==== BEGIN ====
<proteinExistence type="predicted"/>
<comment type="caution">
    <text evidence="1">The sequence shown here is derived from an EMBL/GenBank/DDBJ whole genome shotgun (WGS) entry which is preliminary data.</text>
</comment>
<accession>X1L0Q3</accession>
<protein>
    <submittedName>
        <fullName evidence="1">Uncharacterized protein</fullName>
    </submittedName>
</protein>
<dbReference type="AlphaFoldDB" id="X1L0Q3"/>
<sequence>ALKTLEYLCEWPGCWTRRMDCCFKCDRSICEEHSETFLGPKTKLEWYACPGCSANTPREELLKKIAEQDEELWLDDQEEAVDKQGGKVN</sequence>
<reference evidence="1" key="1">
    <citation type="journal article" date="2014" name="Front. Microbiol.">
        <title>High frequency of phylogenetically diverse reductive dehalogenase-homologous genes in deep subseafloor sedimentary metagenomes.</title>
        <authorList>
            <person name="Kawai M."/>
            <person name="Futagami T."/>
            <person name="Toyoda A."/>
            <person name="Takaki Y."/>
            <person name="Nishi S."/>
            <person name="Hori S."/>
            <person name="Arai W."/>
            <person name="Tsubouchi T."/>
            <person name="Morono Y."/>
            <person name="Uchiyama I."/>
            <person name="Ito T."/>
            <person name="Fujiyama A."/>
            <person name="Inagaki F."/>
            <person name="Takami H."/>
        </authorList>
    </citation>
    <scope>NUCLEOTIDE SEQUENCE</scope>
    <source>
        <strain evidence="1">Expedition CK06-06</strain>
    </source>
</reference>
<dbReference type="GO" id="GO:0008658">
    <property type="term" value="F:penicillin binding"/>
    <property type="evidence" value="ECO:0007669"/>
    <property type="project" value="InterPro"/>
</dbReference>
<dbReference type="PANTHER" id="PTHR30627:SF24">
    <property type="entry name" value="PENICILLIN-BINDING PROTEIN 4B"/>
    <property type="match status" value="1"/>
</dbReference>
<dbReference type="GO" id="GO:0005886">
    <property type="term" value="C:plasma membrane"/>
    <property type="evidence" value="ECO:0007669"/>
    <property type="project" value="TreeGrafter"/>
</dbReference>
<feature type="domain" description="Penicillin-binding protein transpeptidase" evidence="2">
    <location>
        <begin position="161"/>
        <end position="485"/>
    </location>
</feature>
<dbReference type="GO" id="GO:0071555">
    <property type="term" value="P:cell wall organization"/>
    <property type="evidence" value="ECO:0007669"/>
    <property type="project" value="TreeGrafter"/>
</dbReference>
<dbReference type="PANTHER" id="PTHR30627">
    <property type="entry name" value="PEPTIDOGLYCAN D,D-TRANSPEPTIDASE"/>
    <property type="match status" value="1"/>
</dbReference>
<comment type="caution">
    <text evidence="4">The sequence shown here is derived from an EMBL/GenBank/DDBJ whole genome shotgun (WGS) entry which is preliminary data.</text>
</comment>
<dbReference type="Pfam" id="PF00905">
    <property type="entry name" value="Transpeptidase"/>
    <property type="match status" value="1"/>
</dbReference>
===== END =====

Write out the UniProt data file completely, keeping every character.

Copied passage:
<proteinExistence type="predicted"/>
<comment type="caution">
    <text evidence="1">The sequence shown here is derived from an EMBL/GenBank/DDBJ whole genome shotgun (WGS) entry which is preliminary data.</text>
</comment>
<accession>X1L0Q3</accession>
<protein>
    <submittedName>
        <fullName evidence="1">Uncharacterized protein</fullName>
    </submittedName>
</protein>
<dbReference type="AlphaFoldDB" id="X1L0Q3"/>
<sequence>ALKTLEYLCEWPGCWTRRMDCCFKCDRSICEEHSETFLGPKTKLEWYACPGCSANTPREELLKKIAEQDEELWLDDQEEAVDKQGGKVN</sequence>
<reference evidence="1" key="1">
    <citation type="journal article" date="2014" name="Front. Microbiol.">
        <title>High frequency of phylogenetically diverse reductive dehalogenase-homologous genes in deep subseafloor sedimentary metagenomes.</title>
        <authorList>
            <person name="Kawai M."/>
            <person name="Futagami T."/>
            <person name="Toyoda A."/>
            <person name="Takaki Y."/>
            <person name="Nishi S."/>
            <person name="Hori S."/>
            <person name="Arai W."/>
            <person name="Tsubouchi T."/>
            <person name="Morono Y."/>
            <person name="Uchiyama I."/>
            <person name="Ito T."/>
            <person name="Fujiyama A."/>
            <person name="Inagaki F."/>
            <person name="Takami H."/>
        </authorList>
    </citation>
    <scope>NUCLEOTIDE SEQUENCE</scope>
    <source>
        <strain evidence="1">Expedition CK06-06</strain>
    </source>
</reference>
<dbReference type="GO" id="GO:0008658">
    <property type="term" value="F:penicillin binding"/>
    <property type="evidence" value="ECO:0007669"/>
    <property type="project" value="InterPro"/>
</dbReference>
<dbReference type="PANTHER" id="PTHR30627:SF24">
    <property type="entry name" value="PENICILLIN-BINDING PROTEIN 4B"/>
    <property type="match status" value="1"/>
</dbReference>
<dbReference type="GO" id="GO:0005886">
    <property type="term" value="C:plasma membrane"/>
    <property type="evidence" value="ECO:0007669"/>
    <property type="project" value="TreeGrafter"/>
</dbReference>
<feature type="domain" description="Penicillin-binding protein transpeptidase" evidence="2">
    <location>
        <begin position="161"/>
        <end position="485"/>
    </location>
</feature>
<dbReference type="GO" id="GO:0071555">
    <property type="term" value="P:cell wall organization"/>
    <property type="evidence" value="ECO:0007669"/>
    <property type="project" value="TreeGrafter"/>
</dbReference>
<dbReference type="PANTHER" id="PTHR30627">
    <property type="entry name" value="PEPTIDOGLYCAN D,D-TRANSPEPTIDASE"/>
    <property type="match status" value="1"/>
</dbReference>
<comment type="caution">
    <text evidence="4">The sequence shown here is derived from an EMBL/GenBank/DDBJ whole genome shotgun (WGS) entry which is preliminary data.</text>
</comment>
<dbReference type="Pfam" id="PF00905">
    <property type="entry name" value="Transpeptidase"/>
    <property type="match status" value="1"/>
</dbReference>